Todd Hutchinson is a life-long user of a variety of communication technologies and is an expert user of MinSpeak. He has worked as a teacher and technical and research consultant at the University at Buffalo, SUNY – Fredonia, Nazareth, and SUNY Buffalo State. Mr. Hutchinson has worked with the Communication and Assistive Device Laboratory at the University at Buffalo for the last 25 years, serving primarily as a research associate on a variety of research grants. In 2018 he gave the Edwin and Esther Prentke AAC Distinguished Lecture at the annual conference of the American Speech-Language and Hearing Association, recognizing his accomplishments as an augmented speaker. Mr. Hutchinson’s other interests include representations of the disabled in writing and on social media.
Nancy Quick, PhD CCC-SLPnancy_quick@med.unc.edu
Nancy is an assistant professor at the Center for Literacy and Disability Studies in the Department of Allied Health Sciences at the University of North Carolina at Chapel Hill. As a former center-based and school-based speech-language pathologist, she served individuals who are deaf and hard of hearing with their families. Nancy’s research interests focus on addressing hearing loss among children with significant support needs, as well the communication, language, and literacy needs of children with hearing loss and other disabilities.
Pamela Mathy, PhD, CCC-SLP is a Research Associate in the Communication and Assistive Device Laboratory CADL in the Department of Communication Disorders and Sciences at the University of Buffalo and a Clinical Professor Emeritus in the Department of Communication Sciences and Disorders at the University of Utah. During her 45-year career, her clinical work, research, and teaching has focused on individuals with complex communication needs who may benefit from Augmentative and Alternative Communication (AAC) including people with a wide range of diagnoses such as amyotrophic lateral sclerosis and other acquired neurogenic disorders and developmental disorders such as cerebral palsy and autism spectrum disorders. Her research and clinical work in AAC have focused on intervention and research to understand how people with complex communication needs use AAC technologies and how these technologies help or hinder their ability to engage fully in social interactions in their daily lives.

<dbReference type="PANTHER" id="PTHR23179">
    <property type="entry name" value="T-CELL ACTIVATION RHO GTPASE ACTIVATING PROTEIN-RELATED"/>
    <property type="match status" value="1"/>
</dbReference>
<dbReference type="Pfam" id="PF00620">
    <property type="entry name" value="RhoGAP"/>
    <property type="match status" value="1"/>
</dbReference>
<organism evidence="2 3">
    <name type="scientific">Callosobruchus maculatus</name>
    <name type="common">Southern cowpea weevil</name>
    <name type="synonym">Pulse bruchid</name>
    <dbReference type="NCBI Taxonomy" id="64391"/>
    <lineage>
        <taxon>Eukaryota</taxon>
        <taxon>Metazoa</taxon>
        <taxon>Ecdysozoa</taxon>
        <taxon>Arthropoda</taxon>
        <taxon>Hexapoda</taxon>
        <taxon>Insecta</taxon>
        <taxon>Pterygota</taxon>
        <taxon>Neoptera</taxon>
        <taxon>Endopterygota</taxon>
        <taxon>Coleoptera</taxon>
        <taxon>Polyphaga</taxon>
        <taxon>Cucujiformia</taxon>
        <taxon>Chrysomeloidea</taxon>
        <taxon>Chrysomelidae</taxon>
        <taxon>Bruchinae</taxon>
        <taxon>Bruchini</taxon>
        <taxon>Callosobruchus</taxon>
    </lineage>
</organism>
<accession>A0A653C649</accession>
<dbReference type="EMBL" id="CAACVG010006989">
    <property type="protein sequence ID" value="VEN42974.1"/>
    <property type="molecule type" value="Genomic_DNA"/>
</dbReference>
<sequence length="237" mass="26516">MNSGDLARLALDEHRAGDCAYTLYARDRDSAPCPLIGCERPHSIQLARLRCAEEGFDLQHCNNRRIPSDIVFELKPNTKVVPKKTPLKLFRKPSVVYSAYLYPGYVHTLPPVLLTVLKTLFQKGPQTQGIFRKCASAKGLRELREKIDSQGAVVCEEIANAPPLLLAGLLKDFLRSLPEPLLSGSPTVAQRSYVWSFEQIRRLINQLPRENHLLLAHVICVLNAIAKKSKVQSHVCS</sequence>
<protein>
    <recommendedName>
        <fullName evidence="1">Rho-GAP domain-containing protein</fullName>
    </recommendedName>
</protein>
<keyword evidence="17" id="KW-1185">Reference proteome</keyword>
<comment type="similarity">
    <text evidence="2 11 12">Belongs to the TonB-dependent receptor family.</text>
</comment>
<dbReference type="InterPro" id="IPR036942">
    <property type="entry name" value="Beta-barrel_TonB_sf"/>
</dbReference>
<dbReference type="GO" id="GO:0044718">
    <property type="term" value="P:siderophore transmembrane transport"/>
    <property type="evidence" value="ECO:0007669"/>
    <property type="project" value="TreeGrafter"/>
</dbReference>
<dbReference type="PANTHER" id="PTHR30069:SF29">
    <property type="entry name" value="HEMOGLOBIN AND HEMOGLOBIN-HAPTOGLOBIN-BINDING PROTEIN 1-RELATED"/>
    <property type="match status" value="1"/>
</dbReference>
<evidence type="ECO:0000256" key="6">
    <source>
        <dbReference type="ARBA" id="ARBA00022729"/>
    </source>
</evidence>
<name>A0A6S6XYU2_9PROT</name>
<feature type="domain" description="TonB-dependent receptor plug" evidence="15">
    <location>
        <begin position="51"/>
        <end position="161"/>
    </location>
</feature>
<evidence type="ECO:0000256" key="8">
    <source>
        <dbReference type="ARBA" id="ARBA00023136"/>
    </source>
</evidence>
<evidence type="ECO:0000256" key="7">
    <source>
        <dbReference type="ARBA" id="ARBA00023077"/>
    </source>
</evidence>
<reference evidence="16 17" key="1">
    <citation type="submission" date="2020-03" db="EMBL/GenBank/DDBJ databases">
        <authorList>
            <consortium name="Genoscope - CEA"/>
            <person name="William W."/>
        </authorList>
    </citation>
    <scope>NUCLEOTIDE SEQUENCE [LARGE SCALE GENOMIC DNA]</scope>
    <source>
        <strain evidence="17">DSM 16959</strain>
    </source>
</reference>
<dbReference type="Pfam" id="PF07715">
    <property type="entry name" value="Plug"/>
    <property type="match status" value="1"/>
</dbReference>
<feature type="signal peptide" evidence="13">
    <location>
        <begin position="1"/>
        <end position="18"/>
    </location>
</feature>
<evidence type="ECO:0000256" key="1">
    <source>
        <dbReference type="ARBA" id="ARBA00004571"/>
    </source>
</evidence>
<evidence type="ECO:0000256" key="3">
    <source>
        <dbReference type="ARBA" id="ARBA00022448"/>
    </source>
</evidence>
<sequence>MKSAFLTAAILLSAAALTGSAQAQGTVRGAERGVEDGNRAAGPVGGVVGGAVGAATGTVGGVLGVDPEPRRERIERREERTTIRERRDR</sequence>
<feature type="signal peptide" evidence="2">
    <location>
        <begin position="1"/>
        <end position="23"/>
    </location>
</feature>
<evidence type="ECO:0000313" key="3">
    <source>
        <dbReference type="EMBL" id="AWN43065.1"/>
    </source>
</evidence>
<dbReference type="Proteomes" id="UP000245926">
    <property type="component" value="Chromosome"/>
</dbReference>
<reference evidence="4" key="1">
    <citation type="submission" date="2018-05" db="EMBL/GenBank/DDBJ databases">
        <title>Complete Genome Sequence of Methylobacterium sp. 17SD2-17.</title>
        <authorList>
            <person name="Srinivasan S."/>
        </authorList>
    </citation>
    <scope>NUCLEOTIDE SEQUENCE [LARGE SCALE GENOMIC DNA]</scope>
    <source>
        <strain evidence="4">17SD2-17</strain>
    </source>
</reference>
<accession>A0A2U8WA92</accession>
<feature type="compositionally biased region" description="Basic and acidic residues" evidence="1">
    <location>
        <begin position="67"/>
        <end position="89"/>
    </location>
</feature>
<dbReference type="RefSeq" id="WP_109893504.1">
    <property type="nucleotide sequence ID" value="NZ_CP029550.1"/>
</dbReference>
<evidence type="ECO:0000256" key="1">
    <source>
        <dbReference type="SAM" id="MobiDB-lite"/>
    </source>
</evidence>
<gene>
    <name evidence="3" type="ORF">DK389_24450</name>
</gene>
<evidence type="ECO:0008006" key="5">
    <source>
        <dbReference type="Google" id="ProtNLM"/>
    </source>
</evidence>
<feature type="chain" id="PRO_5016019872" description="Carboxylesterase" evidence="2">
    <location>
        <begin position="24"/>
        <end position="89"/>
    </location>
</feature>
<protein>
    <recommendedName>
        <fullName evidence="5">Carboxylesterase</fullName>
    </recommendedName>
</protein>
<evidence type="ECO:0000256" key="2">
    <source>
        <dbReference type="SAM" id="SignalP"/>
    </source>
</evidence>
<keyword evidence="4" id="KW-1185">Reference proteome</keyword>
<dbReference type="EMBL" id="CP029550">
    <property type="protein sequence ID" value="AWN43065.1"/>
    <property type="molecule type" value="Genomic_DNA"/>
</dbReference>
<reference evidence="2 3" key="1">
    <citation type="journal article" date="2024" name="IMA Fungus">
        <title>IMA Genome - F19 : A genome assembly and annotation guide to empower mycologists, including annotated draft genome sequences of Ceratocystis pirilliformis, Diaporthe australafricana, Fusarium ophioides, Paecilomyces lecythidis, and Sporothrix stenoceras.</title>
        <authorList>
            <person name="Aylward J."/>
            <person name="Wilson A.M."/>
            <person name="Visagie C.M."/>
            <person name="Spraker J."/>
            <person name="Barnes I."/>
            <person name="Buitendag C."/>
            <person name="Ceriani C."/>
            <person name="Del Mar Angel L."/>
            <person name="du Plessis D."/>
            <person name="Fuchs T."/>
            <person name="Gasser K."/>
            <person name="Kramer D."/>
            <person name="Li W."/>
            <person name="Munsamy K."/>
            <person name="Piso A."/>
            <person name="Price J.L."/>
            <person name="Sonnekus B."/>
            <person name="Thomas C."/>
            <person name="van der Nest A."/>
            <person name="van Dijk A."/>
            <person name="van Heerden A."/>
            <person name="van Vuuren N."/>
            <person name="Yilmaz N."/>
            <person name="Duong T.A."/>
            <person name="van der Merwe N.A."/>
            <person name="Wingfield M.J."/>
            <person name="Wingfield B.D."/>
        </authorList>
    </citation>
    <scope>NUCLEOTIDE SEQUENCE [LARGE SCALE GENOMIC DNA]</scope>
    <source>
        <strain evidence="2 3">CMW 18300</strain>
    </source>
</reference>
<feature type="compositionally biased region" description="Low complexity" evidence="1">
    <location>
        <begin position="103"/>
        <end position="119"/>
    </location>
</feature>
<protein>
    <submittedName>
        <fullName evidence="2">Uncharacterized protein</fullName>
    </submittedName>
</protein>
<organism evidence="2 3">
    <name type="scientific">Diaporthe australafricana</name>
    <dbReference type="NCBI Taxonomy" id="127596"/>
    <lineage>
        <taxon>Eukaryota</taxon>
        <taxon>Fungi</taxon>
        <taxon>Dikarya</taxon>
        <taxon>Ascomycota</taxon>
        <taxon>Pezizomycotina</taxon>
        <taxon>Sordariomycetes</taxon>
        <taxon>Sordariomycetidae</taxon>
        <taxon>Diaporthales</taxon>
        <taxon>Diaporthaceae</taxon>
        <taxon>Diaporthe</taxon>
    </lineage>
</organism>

I have taught courses in software and electrical engineering since 1983 at three universities, currently at the University at Buffalo. I have been an industry consultant for 25 years, and share ownership of a 50-person company in Buffalo, NY that develops embedded systems and industrial control software. I am the father of two boys who are (literally, not figuratively) rock stars. My daughter was disabled, and she sparked my interest in using computers for augmentative communications and therapies. My wife is a pediatric hospice nurse, and has taught me to use technology to care for children beyond help. Our good work has appeared in magazines, on radio & TV, but the greatest opportunities that I have found are in promoting the use of socially relevant projects in schools, where I know that creative energy will carry it forward. At the University of Buffalo, our students are required to use technology, their energy , and real and artificial intelligence to improve the quality of life of the disabled and disadvantaged, and there is no shortage of stories to tell, both promotional and cautionary.
I am a senior at the University at Buffalo obtaining a degree in Communicative Disorders and Sciences. I have been working in the Communication and Assistive Device Lab since the fall of 2020. I mainly worked in transcribing videos to look at communicative actions and voice intonations. This upcoming fall I will be going to graduate school to work to receive my Master’s of Science Degree in Speech-Language Pathology.
Manohar is a Master’s student in Industrial and Systems Engineering-Human Factors and Ergonomics at the University at Buffalo. His research interests include decision making, use of augmentative and assistive communication (AAC) systems, and applied ergonomics.
Cas Vecchio is a Master’s student researcher at the University of Buffalo in the department of communicative disorders and sciences. Her research interests center around multimodal communication use, and current research for her thesis centers around the use of self-initiated repair in individuals who utilize AAC devices for communication.
Jordynn earned a bachelor’s degree in psychology with a concentration in applied behavior analysis and a minor in health and wellness studies from Binghamton University. She worked for several years in a behavioral medicine research lab before pursing her master’s degree in communicative sciences and disorders at the University at Buffalo. After graduating with her master’s degree, she completed her clinical fellowship year at the University of Wisconsin-Madison University Hospital with a specialty in adult dysphagia. She is currently working as a research assistant at the Communicative and Assistive Device Laboratory in addition to working clinically as a medical speech-language pathologist.